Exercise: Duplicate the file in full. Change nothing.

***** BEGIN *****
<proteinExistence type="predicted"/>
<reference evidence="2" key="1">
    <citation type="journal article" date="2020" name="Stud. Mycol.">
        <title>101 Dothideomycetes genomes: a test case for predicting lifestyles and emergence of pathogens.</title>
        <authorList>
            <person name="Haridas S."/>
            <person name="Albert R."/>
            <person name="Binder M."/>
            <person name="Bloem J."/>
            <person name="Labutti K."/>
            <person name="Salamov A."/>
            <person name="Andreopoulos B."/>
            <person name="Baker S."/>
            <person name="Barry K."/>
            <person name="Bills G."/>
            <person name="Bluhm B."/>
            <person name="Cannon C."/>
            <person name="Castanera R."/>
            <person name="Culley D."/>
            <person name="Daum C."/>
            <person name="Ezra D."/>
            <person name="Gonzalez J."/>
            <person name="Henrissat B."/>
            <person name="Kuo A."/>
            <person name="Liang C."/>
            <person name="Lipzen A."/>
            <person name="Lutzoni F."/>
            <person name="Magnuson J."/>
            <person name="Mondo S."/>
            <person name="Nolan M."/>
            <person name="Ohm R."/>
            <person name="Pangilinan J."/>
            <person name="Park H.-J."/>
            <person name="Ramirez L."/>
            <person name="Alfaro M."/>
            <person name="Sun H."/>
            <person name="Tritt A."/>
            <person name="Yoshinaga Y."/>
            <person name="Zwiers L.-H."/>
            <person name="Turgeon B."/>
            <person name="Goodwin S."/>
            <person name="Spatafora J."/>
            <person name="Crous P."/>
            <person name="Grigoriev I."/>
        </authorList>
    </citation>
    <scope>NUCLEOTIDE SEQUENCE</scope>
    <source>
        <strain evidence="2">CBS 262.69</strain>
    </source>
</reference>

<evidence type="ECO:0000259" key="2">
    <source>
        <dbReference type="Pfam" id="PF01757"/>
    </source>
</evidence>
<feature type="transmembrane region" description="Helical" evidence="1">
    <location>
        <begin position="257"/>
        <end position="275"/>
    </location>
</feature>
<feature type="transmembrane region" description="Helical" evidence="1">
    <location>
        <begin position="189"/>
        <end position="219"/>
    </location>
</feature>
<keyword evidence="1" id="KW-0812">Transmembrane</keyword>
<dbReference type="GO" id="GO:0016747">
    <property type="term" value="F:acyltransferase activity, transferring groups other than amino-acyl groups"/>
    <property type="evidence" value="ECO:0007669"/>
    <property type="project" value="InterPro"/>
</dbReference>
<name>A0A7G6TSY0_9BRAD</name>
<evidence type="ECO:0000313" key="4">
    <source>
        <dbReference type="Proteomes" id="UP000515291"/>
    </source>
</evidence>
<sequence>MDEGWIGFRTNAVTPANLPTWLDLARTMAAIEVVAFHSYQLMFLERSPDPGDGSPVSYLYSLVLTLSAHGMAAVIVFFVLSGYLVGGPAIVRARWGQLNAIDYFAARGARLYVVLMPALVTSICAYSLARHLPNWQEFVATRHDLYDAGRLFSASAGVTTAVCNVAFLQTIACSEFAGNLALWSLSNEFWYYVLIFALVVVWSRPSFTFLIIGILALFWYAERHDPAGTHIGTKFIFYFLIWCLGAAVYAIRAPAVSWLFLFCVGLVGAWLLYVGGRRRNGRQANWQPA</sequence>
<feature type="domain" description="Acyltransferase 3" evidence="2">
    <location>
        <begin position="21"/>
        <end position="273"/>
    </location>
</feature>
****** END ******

<proteinExistence type="predicted"/>
<reference evidence="2" key="1">
    <citation type="journal article" date="2020" name="Stud. Mycol.">
        <title>101 Dothideomycetes genomes: a test case for predicting lifestyles and emergence of pathogens.</title>
        <authorList>
            <person name="Haridas S."/>
            <person name="Albert R."/>
            <person name="Binder M."/>
            <person name="Bloem J."/>
            <person name="Labutti K."/>
            <person name="Salamov A."/>
            <person name="Andreopoulos B."/>
            <person name="Baker S."/>
            <person name="Barry K."/>
            <person name="Bills G."/>
            <person name="Bluhm B."/>
            <person name="Cannon C."/>
            <person name="Castanera R."/>
            <person name="Culley D."/>
            <person name="Daum C."/>
            <person name="Ezra D."/>
            <person name="Gonzalez J."/>
            <person name="Henrissat B."/>
            <person name="Kuo A."/>
            <person name="Liang C."/>
            <person name="Lipzen A."/>
            <person name="Lutzoni F."/>
            <person name="Magnuson J."/>
            <person name="Mondo S."/>
            <person name="Nolan M."/>
            <person name="Ohm R."/>
            <person name="Pangilinan J."/>
            <person name="Park H.-J."/>
            <person name="Ramirez L."/>
            <person name="Alfaro M."/>
            <person name="Sun H."/>
            <person name="Tritt A."/>
            <person name="Yoshinaga Y."/>
            <person name="Zwiers L.-H."/>
            <person name="Turgeon B."/>
            <person name="Goodwin S."/>
            <person name="Spatafora J."/>
            <person name="Crous P."/>
            <person name="Grigoriev I."/>
        </authorList>
    </citation>
    <scope>NUCLEOTIDE SEQUENCE</scope>
    <source>
        <strain evidence="2">CBS 262.69</strain>
    </source>
</reference>

<evidence type="ECO:0000259" key="2">
    <source>
        <dbReference type="Pfam" id="PF01757"/>
    </source>
</evidence>
<feature type="transmembrane region" description="Helical" evidence="1">
    <location>
        <begin position="257"/>
        <end position="275"/>
    </location>
</feature>
<feature type="transmembrane region" description="Helical" evidence="1">
    <location>
        <begin position="189"/>
        <end position="219"/>
    </location>
</feature>
<keyword evidence="1" id="KW-0812">Transmembrane</keyword>
<dbReference type="GO" id="GO:0016747">
    <property type="term" value="F:acyltransferase activity, transferring groups other than amino-acyl groups"/>
    <property type="evidence" value="ECO:0007669"/>
    <property type="project" value="InterPro"/>
</dbReference>
<name>A0A7G6TSY0_9BRAD</name>
<evidence type="ECO:0000313" key="4">
    <source>
        <dbReference type="Proteomes" id="UP000515291"/>
    </source>
</evidence>
<sequence>MDEGWIGFRTNAVTPANLPTWLDLARTMAAIEVVAFHSYQLMFLERSPDPGDGSPVSYLYSLVLTLSAHGMAAVIVFFVLSGYLVGGPAIVRARWGQLNAIDYFAARGARLYVVLMPALVTSICAYSLARHLPNWQEFVATRHDLYDAGRLFSASAGVTTAVCNVAFLQTIACSEFAGNLALWSLSNEFWYYVLIFALVVVWSRPSFTFLIIGILALFWYAERHDPAGTHIGTKFIFYFLIWCLGAAVYAIRAPAVSWLFLFCVGLVGAWLLYVGGRRRNGRQANWQPA</sequence>
<feature type="domain" description="Acyltransferase 3" evidence="2">
    <location>
        <begin position="21"/>
        <end position="273"/>
    </location>
</feature>